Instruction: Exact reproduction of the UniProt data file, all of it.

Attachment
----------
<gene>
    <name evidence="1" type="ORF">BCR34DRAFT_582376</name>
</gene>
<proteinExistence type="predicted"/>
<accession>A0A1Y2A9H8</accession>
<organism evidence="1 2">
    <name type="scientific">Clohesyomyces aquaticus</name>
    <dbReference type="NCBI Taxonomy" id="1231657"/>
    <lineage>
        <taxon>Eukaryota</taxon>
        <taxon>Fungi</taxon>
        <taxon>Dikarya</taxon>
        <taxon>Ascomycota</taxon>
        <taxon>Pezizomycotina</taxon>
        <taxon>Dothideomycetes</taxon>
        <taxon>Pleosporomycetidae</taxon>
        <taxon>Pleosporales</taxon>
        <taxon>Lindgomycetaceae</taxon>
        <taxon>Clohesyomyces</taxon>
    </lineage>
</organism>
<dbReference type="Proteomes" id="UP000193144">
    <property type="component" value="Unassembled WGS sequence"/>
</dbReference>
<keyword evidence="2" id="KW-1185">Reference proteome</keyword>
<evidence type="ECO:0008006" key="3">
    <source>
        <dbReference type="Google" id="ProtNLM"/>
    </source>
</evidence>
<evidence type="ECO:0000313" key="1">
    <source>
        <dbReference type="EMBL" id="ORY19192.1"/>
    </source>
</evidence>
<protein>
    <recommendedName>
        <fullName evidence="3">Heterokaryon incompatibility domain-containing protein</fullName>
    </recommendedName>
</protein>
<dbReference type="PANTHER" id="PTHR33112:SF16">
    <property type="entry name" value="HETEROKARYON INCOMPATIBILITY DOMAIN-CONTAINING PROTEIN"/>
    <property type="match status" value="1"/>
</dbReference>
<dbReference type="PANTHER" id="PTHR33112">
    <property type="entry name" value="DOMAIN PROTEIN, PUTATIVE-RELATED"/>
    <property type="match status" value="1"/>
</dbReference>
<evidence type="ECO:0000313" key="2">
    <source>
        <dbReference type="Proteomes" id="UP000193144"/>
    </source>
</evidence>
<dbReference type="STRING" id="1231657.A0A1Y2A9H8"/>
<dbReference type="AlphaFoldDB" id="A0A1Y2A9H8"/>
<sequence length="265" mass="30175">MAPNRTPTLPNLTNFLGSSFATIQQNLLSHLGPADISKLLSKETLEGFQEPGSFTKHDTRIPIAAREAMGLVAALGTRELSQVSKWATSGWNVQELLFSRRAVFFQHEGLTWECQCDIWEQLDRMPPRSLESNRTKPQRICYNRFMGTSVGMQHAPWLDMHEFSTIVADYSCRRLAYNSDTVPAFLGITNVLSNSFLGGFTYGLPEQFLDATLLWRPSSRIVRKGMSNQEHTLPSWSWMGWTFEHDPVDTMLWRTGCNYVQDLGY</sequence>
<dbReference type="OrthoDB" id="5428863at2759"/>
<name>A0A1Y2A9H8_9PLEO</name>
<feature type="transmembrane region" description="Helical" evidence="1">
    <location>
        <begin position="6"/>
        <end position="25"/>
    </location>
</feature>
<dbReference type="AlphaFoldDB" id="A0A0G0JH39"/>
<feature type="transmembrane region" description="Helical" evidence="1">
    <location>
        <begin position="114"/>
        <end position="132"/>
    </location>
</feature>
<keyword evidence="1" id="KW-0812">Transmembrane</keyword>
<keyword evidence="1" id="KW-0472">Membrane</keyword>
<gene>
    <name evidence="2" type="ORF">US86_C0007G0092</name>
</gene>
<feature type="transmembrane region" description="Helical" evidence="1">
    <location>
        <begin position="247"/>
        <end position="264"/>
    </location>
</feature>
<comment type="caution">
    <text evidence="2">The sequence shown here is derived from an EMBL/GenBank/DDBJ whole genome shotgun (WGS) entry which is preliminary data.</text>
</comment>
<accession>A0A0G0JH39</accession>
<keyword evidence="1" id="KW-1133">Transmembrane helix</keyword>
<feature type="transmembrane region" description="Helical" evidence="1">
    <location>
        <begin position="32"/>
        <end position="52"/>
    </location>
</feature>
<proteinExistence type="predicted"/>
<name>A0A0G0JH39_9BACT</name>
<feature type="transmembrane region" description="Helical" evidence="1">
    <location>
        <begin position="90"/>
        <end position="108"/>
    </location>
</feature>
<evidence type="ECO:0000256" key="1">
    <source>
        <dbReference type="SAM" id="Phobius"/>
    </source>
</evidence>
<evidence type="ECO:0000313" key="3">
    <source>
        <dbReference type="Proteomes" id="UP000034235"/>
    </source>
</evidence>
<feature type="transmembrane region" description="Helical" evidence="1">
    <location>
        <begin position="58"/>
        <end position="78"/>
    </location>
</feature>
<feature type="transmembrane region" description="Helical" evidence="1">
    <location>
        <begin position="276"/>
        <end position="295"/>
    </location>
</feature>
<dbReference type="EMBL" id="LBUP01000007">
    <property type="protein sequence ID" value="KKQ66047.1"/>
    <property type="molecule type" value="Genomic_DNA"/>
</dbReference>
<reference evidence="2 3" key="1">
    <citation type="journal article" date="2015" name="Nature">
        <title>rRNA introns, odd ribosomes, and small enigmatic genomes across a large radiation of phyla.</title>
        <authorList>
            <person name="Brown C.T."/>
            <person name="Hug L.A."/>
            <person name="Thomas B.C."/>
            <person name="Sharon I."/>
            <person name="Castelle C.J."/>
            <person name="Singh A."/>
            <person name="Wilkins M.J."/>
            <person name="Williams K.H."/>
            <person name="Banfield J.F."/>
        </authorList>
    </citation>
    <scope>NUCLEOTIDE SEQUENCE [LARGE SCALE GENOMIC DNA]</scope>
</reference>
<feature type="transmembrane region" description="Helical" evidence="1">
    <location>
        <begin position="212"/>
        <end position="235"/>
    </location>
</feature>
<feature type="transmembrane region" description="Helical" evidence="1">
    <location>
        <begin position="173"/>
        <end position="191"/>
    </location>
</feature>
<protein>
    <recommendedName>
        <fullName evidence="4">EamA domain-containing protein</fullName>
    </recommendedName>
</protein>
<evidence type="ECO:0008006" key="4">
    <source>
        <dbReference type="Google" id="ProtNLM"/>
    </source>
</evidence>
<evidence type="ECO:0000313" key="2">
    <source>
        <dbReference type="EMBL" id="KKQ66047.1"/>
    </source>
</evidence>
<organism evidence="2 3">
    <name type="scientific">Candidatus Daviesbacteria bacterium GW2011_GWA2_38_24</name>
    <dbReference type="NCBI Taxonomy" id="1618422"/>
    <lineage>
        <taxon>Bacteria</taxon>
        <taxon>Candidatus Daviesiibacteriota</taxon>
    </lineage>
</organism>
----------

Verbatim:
<gene>
    <name evidence="1" type="ORF">BCR34DRAFT_582376</name>
</gene>
<proteinExistence type="predicted"/>
<accession>A0A1Y2A9H8</accession>
<organism evidence="1 2">
    <name type="scientific">Clohesyomyces aquaticus</name>
    <dbReference type="NCBI Taxonomy" id="1231657"/>
    <lineage>
        <taxon>Eukaryota</taxon>
        <taxon>Fungi</taxon>
        <taxon>Dikarya</taxon>
        <taxon>Ascomycota</taxon>
        <taxon>Pezizomycotina</taxon>
        <taxon>Dothideomycetes</taxon>
        <taxon>Pleosporomycetidae</taxon>
        <taxon>Pleosporales</taxon>
        <taxon>Lindgomycetaceae</taxon>
        <taxon>Clohesyomyces</taxon>
    </lineage>
</organism>
<dbReference type="Proteomes" id="UP000193144">
    <property type="component" value="Unassembled WGS sequence"/>
</dbReference>
<keyword evidence="2" id="KW-1185">Reference proteome</keyword>
<evidence type="ECO:0008006" key="3">
    <source>
        <dbReference type="Google" id="ProtNLM"/>
    </source>
</evidence>
<evidence type="ECO:0000313" key="1">
    <source>
        <dbReference type="EMBL" id="ORY19192.1"/>
    </source>
</evidence>
<protein>
    <recommendedName>
        <fullName evidence="3">Heterokaryon incompatibility domain-containing protein</fullName>
    </recommendedName>
</protein>
<dbReference type="PANTHER" id="PTHR33112:SF16">
    <property type="entry name" value="HETEROKARYON INCOMPATIBILITY DOMAIN-CONTAINING PROTEIN"/>
    <property type="match status" value="1"/>
</dbReference>
<dbReference type="PANTHER" id="PTHR33112">
    <property type="entry name" value="DOMAIN PROTEIN, PUTATIVE-RELATED"/>
    <property type="match status" value="1"/>
</dbReference>
<evidence type="ECO:0000313" key="2">
    <source>
        <dbReference type="Proteomes" id="UP000193144"/>
    </source>
</evidence>
<dbReference type="STRING" id="1231657.A0A1Y2A9H8"/>
<dbReference type="AlphaFoldDB" id="A0A1Y2A9H8"/>
<sequence length="265" mass="30175">MAPNRTPTLPNLTNFLGSSFATIQQNLLSHLGPADISKLLSKETLEGFQEPGSFTKHDTRIPIAAREAMGLVAALGTRELSQVSKWATSGWNVQELLFSRRAVFFQHEGLTWECQCDIWEQLDRMPPRSLESNRTKPQRICYNRFMGTSVGMQHAPWLDMHEFSTIVADYSCRRLAYNSDTVPAFLGITNVLSNSFLGGFTYGLPEQFLDATLLWRPSSRIVRKGMSNQEHTLPSWSWMGWTFEHDPVDTMLWRTGCNYVQDLGY</sequence>
<dbReference type="OrthoDB" id="5428863at2759"/>
<name>A0A1Y2A9H8_9PLEO</name>
<feature type="transmembrane region" description="Helical" evidence="1">
    <location>
        <begin position="6"/>
        <end position="25"/>
    </location>
</feature>
<dbReference type="AlphaFoldDB" id="A0A0G0JH39"/>
<feature type="transmembrane region" description="Helical" evidence="1">
    <location>
        <begin position="114"/>
        <end position="132"/>
    </location>
</feature>
<keyword evidence="1" id="KW-0812">Transmembrane</keyword>
<keyword evidence="1" id="KW-0472">Membrane</keyword>
<gene>
    <name evidence="2" type="ORF">US86_C0007G0092</name>
</gene>
<feature type="transmembrane region" description="Helical" evidence="1">
    <location>
        <begin position="247"/>
        <end position="264"/>
    </location>
</feature>
<comment type="caution">
    <text evidence="2">The sequence shown here is derived from an EMBL/GenBank/DDBJ whole genome shotgun (WGS) entry which is preliminary data.</text>
</comment>
<accession>A0A0G0JH39</accession>
<keyword evidence="1" id="KW-1133">Transmembrane helix</keyword>
<feature type="transmembrane region" description="Helical" evidence="1">
    <location>
        <begin position="32"/>
        <end position="52"/>
    </location>
</feature>
<proteinExistence type="predicted"/>
<name>A0A0G0JH39_9BACT</name>
<feature type="transmembrane region" description="Helical" evidence="1">
    <location>
        <begin position="90"/>
        <end position="108"/>
    </location>
</feature>
<evidence type="ECO:0000256" key="1">
    <source>
        <dbReference type="SAM" id="Phobius"/>
    </source>
</evidence>
<evidence type="ECO:0000313" key="3">
    <source>
        <dbReference type="Proteomes" id="UP000034235"/>
    </source>
</evidence>
<feature type="transmembrane region" description="Helical" evidence="1">
    <location>
        <begin position="58"/>
        <end position="78"/>
    </location>
</feature>
<feature type="transmembrane region" description="Helical" evidence="1">
    <location>
        <begin position="276"/>
        <end position="295"/>
    </location>
</feature>
<dbReference type="EMBL" id="LBUP01000007">
    <property type="protein sequence ID" value="KKQ66047.1"/>
    <property type="molecule type" value="Genomic_DNA"/>
</dbReference>
<reference evidence="2 3" key="1">
    <citation type="journal article" date="2015" name="Nature">
        <title>rRNA introns, odd ribosomes, and small enigmatic genomes across a large radiation of phyla.</title>
        <authorList>
            <person name="Brown C.T."/>
            <person name="Hug L.A."/>
            <person name="Thomas B.C."/>
            <person name="Sharon I."/>
            <person name="Castelle C.J."/>
            <person name="Singh A."/>
            <person name="Wilkins M.J."/>
            <person name="Williams K.H."/>
            <person name="Banfield J.F."/>
        </authorList>
    </citation>
    <scope>NUCLEOTIDE SEQUENCE [LARGE SCALE GENOMIC DNA]</scope>
</reference>
<feature type="transmembrane region" description="Helical" evidence="1">
    <location>
        <begin position="212"/>
        <end position="235"/>
    </location>
</feature>
<feature type="transmembrane region" description="Helical" evidence="1">
    <location>
        <begin position="173"/>
        <end position="191"/>
    </location>
</feature>
<protein>
    <recommendedName>
        <fullName evidence="4">EamA domain-containing protein</fullName>
    </recommendedName>
</protein>
<evidence type="ECO:0008006" key="4">
    <source>
        <dbReference type="Google" id="ProtNLM"/>
    </source>
</evidence>
<evidence type="ECO:0000313" key="2">
    <source>
        <dbReference type="EMBL" id="KKQ66047.1"/>
    </source>
</evidence>
<organism evidence="2 3">
    <name type="scientific">Candidatus Daviesbacteria bacterium GW2011_GWA2_38_24</name>
    <dbReference type="NCBI Taxonomy" id="1618422"/>
    <lineage>
        <taxon>Bacteria</taxon>
        <taxon>Candidatus Daviesiibacteriota</taxon>
    </lineage>
</organism>